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It's a tough irony for Prime Minister Justin Trudeau that his Mexico moment came now. Two years ago, he was campaigning on repairing strained relationships with Mexico and the United States, promising a payoff in trade. When Mexican senators were standing applauding him on Friday, it was with a potential North American trade crisis looming in the background.

Mr. Trudeau was lavishly feted in his two days in Mexico, by President Enrique Pena Nieto, who rolled out red carpets and held a state dinner, then by the Senate with a military choir singing O Canada. In the Senate chamber, he hit well-received notes in a call for a progressive internationalism – as opposed to isolationism, a hint at Donald Trump. Mr. Trudeau declared Mexico a natural friend and partner for Canada.

It has to be counted as a success for the relationship. In fact, Mr. Trudeau's whole week visiting Washington and Mexico City was a display of good relationships, in the narrow sense. He courted members of Congress. He got along with Mr. Trump, who said Mr. Trudeau had become a friend. Mr. Trudeau had worked at it: he has spoken more often to Mr. Trump in eight months than he did to President Barack Obama in 14, according to his aides.

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But the relationships seem warm as trade talks are turning toxic.

While he chatted with Mr. Trump in the Oval Office, U.S. negotiators were putting so-called poison pills on the NAFTA table: a sunset clause so the trade agreement would have to be renewed every five years; and a demand that all duty-free vehicles contain 50-per-cent U.S. content.

The hard fact for Mr. Trudeau, who really has put a lot into relationships with foreign leaders, is that warmer relationships might not be enough. There are going to be tough strategic decisions for Mr. Trudeau on NAFTA. One, might be deciding whether to ditch the Mexicans, and strain the relationship again.

Right now, Mr. Trudeau is just what the Mexicans ordered. Mr. Pena Nieto, whose approval ratings are weak, was delighted to be seen with a Canadian PM who is a contrast to Mr. Trump's anti-Mexico rhetoric, and is viewed as a glamorous figure around the world. The first Mexican reporter to pose a question at their joint press conference directed her query to Mr. Pena Nieto, but asked for a picture with Mr. Trudeau.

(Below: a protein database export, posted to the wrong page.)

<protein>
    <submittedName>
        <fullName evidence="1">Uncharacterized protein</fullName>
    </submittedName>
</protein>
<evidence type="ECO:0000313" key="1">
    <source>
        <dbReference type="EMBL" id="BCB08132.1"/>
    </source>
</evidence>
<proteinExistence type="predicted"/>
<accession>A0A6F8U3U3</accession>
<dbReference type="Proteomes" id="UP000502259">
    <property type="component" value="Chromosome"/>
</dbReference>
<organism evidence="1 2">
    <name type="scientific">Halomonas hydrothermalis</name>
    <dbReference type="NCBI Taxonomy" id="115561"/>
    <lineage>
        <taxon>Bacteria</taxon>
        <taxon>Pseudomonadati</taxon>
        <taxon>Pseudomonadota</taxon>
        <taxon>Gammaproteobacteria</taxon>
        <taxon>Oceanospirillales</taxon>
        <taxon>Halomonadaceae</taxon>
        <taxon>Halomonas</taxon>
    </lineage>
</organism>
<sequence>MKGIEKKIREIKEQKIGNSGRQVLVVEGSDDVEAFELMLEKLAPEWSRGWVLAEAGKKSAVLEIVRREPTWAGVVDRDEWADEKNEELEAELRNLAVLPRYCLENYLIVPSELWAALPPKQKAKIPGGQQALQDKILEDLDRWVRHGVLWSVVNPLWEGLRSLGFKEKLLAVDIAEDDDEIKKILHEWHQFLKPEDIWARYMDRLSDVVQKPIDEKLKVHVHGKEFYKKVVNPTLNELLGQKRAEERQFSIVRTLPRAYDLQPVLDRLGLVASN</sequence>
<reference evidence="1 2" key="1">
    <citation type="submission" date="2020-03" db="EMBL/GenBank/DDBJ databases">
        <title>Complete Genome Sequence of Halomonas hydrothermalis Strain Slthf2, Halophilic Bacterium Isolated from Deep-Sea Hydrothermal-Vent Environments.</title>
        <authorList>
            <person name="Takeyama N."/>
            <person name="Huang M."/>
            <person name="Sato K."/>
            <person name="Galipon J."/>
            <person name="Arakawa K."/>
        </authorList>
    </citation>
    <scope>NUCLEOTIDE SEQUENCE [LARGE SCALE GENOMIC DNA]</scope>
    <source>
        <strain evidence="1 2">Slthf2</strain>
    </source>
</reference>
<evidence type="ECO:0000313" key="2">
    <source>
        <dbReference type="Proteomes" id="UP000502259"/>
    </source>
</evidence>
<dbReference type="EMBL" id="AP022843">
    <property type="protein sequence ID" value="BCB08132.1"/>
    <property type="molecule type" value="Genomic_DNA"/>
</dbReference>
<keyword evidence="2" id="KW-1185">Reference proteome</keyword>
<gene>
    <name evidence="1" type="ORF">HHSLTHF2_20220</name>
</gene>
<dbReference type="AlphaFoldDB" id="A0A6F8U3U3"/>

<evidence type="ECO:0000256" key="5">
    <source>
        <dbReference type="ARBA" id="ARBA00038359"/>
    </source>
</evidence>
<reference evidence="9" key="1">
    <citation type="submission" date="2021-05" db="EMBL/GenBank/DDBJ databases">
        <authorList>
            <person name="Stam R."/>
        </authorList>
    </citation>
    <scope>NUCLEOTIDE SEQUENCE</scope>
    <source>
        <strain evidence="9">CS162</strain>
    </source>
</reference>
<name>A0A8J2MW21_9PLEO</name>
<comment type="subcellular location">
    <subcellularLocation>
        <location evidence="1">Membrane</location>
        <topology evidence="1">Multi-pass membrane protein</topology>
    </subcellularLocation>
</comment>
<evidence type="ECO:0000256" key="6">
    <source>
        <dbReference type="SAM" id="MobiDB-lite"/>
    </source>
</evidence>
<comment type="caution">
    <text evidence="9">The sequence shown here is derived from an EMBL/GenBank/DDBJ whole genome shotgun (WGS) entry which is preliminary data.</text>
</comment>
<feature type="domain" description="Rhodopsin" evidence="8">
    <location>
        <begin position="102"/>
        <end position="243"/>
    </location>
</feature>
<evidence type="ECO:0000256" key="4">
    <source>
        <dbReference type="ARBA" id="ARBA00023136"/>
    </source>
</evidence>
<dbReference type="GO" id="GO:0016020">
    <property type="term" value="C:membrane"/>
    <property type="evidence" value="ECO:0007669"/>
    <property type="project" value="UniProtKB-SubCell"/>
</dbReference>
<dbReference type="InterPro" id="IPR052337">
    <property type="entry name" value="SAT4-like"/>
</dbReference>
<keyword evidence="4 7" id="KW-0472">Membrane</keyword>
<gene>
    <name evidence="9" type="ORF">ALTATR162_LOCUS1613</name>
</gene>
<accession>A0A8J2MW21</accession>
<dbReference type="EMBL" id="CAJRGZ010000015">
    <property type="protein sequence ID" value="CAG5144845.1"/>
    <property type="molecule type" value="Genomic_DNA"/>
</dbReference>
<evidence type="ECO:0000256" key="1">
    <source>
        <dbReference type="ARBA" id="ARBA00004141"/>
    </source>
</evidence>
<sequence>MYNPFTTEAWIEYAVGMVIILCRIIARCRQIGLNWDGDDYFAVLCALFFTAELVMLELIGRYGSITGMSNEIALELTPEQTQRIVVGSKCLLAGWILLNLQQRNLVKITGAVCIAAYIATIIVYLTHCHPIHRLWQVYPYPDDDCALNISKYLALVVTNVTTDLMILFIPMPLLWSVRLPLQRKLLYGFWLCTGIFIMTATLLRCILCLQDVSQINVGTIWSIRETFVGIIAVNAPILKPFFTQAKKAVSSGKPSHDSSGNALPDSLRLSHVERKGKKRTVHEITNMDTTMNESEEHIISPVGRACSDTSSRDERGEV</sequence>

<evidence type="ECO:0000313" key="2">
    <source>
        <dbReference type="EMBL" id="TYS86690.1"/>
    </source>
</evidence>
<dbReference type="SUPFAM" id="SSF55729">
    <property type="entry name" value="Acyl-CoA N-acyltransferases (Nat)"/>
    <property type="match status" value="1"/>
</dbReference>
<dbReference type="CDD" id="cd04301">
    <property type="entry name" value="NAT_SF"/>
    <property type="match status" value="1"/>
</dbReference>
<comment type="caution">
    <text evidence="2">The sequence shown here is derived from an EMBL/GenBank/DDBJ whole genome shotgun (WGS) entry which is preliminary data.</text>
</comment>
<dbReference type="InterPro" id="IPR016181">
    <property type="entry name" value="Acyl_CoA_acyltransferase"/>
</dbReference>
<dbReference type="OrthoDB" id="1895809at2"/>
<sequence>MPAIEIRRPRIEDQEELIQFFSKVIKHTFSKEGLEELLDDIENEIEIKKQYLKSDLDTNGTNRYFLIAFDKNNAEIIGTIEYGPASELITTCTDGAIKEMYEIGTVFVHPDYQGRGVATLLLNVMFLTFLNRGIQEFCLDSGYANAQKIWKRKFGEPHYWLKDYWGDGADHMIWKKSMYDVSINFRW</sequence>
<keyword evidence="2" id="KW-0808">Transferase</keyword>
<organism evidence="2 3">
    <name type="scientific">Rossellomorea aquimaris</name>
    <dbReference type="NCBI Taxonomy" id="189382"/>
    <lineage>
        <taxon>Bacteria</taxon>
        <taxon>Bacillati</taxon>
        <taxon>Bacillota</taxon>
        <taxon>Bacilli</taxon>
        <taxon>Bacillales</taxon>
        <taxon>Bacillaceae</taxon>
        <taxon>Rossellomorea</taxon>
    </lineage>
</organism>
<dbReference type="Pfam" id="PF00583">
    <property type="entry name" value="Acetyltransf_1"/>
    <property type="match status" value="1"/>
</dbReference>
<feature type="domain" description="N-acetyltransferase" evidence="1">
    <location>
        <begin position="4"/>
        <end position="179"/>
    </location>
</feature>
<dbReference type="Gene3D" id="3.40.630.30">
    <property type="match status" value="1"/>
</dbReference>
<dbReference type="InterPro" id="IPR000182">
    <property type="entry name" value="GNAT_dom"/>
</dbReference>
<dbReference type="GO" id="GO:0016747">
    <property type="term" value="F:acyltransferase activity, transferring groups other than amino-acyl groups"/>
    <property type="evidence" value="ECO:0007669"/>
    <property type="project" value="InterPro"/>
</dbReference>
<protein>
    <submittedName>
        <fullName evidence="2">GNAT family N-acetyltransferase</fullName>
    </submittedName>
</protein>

In the Senate on Friday, he was the friendly, progressive Canadian. He reminded them that he had lifted the hated Canadian visa requirements for Mexicans and seen the flow of Mexican tourists to Canada increase. Senators stood to applaud when he talked about working for the rights of women and girls around the world. He addressed climate change. He gently nudged Mexico to raise labour standards as he spoke of the importance of ensuring that the benefits of trade are shared by all.

But NAFTA? He was brief, and vague, on the negotiations worrying both Canada and Mexico. He talked about being Mexico's partner in uncertain times. But the night before, he dodged when asked whether he had assured Mr. Pena Nieto that Canada wouldn't drop trilateral talks to do a bilateral deal with the United States.

Mr. Trudeau and Mr. Pena Nieto have choices to make about strategy.

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The first, both indicated, is to stick with the talks even when the United States makes non-negotiable proposals. That suggests that if anyone is going to walk away, it's going to be Mr. Trump.

Mr. Trudeau might hope that his personal relationship can help him persuade the President not to trigger a withdrawal from NAFTA. But who knows? He might hope some of the members of Congress he met this week, in an encounter with the House ways and means committee, would use their power to block Mr. Trump from withdrawing. But no one knows if they will.

And then there's a decision about strategic patience: Would Mr. Trudeau wait for all those things to play out, risking a disruption in Canada's crucial trade with the United States, or would he decide, at some point, to bargain alone with Mr. Trump?

That 2015 campaign promise about repairing relationships was partly about replacing a chilly tone with a warmer one, and Mr. Trudeau marked that moment with Mexico this week. But it was supposed to bring a reward, too: The Liberal campaign platform promised it would help improve North American trade. Now, with Mr. Trump in the White House, Mr. Trudeau is marking a renewed relationship as the trade ties are in jeopardy.

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